The line should have a 3:1 contrast ratio to improve identifiability, the same AA accessibility standard as large text.
Disabled text fields are uneditable. They have a dotted input line and less opacity so that they appear less tappable.
Hover states give the input line more opacity, helping make text fields more noticeable on desktop.
Upon press, the text field label shrinks and floats above the field, revealing the cursor and any placeholder text.
To signal that the field is active, the primary color of the UI is applied to the input line, label text, and cursor.
As the user types into the text field, input text replaces any placeholder text. Autocompleted text is displayed to the right of the cursor, using the same font size and color as placeholder text.
Text field input
Idle & filled
When the user shifts focus to another element, entered input text remains visible.
Text field content
If a text field is invalid, an error message is displayed when the user shifts focus to another element. To indicate an error, the input line and label use a color with a warmer hue, such as red or orange.
Display an error message below the text field, replacing any helper text
Briefly state the reason for the error and how to fix it
Place the word “Error” (or an error icon) before the error message
Remove the error once fixed by the user
There are several types of text fields:
When the text entered is longer than the input line, it automatically scrolls left as the cursor reaches the right edge of the field.
Multi-line text fields wrap text onto a new line by expanding the bottom of the field, shifting screen elements downward.
Multi-line text fields allow users to see everything they input at once.
Text areas are taller than text fields and wrap overflow text onto a new line. They scroll vertically when the cursor reaches the bottom of the field.
Text areas should have a visible border, using the same color and thickness as the input line.
Text fields can be formatted to indicate the types of data a field accepts, using placeholder text, preset layout, and character limits. Text formatting should be displayed only when the field is pressed, focused, or filled.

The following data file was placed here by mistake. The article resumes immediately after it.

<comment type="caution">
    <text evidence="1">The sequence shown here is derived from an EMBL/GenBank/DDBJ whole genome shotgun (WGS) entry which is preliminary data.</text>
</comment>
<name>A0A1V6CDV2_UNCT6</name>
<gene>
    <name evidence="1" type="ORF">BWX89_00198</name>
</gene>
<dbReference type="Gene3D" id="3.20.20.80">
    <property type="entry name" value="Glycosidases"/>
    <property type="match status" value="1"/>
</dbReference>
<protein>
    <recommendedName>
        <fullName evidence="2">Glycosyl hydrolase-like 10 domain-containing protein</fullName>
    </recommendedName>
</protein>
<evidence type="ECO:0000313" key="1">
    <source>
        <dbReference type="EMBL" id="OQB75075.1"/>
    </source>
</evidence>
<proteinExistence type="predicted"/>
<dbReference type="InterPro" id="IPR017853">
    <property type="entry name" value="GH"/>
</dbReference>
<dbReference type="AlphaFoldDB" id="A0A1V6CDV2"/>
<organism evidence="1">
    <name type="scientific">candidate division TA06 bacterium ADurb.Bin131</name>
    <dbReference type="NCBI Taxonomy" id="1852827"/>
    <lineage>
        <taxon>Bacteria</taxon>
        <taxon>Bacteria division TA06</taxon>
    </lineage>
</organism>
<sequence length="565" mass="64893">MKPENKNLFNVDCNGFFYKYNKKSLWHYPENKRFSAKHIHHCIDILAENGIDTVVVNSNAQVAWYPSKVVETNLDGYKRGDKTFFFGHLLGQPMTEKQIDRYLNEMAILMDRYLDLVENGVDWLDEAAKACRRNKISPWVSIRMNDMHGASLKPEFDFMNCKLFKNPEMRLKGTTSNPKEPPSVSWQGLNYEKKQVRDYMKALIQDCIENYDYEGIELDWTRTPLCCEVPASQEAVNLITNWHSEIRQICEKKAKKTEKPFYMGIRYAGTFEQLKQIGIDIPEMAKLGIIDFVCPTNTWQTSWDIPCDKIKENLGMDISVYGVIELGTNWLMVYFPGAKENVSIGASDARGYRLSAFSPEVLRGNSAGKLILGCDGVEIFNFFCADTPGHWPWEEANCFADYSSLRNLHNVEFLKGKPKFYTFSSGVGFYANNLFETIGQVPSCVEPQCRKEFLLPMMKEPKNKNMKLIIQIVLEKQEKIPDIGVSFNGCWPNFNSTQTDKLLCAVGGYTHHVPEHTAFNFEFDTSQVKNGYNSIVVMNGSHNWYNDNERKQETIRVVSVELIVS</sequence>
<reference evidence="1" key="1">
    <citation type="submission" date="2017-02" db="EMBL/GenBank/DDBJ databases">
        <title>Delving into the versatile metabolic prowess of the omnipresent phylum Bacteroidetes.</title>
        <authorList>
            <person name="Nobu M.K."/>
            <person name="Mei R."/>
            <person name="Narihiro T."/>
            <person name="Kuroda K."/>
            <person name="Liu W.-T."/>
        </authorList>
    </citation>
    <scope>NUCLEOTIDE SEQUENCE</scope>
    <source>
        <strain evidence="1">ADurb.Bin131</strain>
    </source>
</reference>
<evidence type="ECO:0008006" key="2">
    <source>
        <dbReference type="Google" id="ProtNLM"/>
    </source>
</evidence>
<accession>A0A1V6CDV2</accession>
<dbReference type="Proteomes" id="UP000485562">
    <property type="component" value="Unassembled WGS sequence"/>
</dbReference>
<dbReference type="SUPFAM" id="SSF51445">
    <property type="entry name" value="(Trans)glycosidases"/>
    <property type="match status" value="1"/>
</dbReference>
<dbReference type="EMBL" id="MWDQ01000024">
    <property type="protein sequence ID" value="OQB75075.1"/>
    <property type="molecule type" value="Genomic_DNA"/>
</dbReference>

Characters can be formatted using:
Prefixes and suffixes
Input text can be grouped in different ways, with special characters added in appropriate places, such as hyphens added to a phone number. Once the first special character is reached, the cursor automatically jumps to the next group.
Prefixes & suffixes
Prefixes and suffixes can be used to clarify units or to add input in advance. Prefixes are left justified in the text field; suffixes are right justified. Text fields can have both prefixes and suffixes.
Password input is disguised by default. Midline ellipses are displayed to represent each character of a password entered (such as •••••••).
When the visibility icon is displayed with a text field, it indicates whether or not that field’s input is visible. A text field’s visibility may be toggled on or off using the icon.
Menus and pickers
Other components such as dropdown menus and pickers can be nested in text fields to make input easier.
Draw additional focus to text fields using these style variations:
Labels as headings
Labels as headings
When a text field is the primary action on a screen, its label can be removed or become a heading.
Placeholder text appears in the idle state and is replaced with input text as the user enters text.
When a text field is used for a single action such as search, the text field may be elevated, with associated icons placed within it. An input line is not required.
On desktop, a raised search button should appear to the right of the search field.
Full-width text fields are useful for in-depth tasks or entering complex information.
Text field boxes
Text field boxes increase text field identifiability and scannability by using a transparent rectangular fill to enclose the label and input text.
A text field box uses a rectangular fill as a primary affordance, masking the ends of the input line. A ripple motion occurs in the hover and press states.
Text field boxes make dense layouts easier to read.